What would an alternative look like? One option is the original vision of the Federalists — one that sees national strength and flourishing not in unity and homogeneity but in the proliferation of factions, diversity, and heterogeneity. That is a national goal perfectly harmonious with our size, our constitutional system, our fractious political culture, and our sociological pluralism and differentiation. (Various figures on the center-left and center-right embrace versions of this Federalist outlook.)

Then there is the original vision of the Anti-Federalists, which was eloquently conveyed by Patrick Deneen at the recent National Conservatism conference in far more coherent form than Trump and most of his intellectual apologists typically achieve. A movement that focuses its hopes and aspirations on the nation as a whole will never (outside of wartime or another existential crisis for the community) realize the goals of social cohesion and homogeneity, let alone republican self-government. If those are the goals, decentralization and localism are the only options. And they can only be compatible with a form of nationalism that, in Deneen's words, actively "supports the parts" of the national whole and views the nation as a "community of communities" that ultimately understands itself to stand under the authority and judgment of a God who transcends and limits its power and ambitions, inspiring humility on the part of the citizenry and its elected officials.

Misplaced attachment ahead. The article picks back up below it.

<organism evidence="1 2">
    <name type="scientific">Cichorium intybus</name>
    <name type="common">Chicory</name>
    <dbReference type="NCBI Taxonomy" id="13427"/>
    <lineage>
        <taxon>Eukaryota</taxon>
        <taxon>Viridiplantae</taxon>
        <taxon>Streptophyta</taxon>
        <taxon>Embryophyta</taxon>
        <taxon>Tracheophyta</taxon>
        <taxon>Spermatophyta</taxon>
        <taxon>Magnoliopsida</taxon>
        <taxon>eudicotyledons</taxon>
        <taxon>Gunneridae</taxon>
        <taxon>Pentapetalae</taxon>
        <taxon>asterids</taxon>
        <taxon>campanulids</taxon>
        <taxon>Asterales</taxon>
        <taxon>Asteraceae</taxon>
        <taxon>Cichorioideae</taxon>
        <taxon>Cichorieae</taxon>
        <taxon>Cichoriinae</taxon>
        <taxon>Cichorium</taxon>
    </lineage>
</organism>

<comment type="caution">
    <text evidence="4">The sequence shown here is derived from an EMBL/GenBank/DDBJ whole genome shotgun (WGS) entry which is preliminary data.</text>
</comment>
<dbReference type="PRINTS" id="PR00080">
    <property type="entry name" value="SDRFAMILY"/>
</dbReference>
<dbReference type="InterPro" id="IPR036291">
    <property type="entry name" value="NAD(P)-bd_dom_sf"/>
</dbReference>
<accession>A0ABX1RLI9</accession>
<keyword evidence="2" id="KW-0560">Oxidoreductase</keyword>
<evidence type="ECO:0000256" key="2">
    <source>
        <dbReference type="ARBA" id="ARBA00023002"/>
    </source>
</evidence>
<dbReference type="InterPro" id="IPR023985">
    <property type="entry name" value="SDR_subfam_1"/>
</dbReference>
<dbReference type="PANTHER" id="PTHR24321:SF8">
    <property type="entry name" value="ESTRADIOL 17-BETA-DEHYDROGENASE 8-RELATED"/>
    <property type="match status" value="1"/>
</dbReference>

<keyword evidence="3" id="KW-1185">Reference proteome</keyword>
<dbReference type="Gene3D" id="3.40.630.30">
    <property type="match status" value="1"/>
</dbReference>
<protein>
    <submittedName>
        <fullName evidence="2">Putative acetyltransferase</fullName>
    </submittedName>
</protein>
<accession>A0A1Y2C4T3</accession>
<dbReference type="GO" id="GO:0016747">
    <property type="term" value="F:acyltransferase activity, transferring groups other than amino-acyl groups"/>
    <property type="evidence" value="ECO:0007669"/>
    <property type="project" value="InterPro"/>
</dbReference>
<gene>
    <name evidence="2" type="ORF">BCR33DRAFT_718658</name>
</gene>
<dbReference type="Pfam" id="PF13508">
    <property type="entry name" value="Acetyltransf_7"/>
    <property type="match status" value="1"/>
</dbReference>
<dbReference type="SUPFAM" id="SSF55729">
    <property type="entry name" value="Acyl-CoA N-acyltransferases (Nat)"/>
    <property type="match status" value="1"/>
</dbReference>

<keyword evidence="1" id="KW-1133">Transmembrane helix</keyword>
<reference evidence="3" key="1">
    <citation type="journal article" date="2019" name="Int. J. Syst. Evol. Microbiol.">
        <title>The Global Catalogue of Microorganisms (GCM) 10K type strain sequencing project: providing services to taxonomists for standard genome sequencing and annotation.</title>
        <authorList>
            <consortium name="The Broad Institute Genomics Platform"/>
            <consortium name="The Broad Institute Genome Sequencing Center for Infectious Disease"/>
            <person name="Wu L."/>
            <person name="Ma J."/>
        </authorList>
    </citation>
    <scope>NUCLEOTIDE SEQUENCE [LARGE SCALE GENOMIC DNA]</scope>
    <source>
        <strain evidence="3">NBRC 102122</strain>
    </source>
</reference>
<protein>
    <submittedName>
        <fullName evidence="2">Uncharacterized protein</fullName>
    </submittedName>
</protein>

Short of a revival of coherent Anti-Federalism as an alternative to coherent Federalism, our politics are likely to remain torn asunder by rancorous disagreements — with the country poised between antagonistic forms of exclusivist nationalism that entertain fantasies of eliminating those who stand in the way of achieving an always elusive national unity.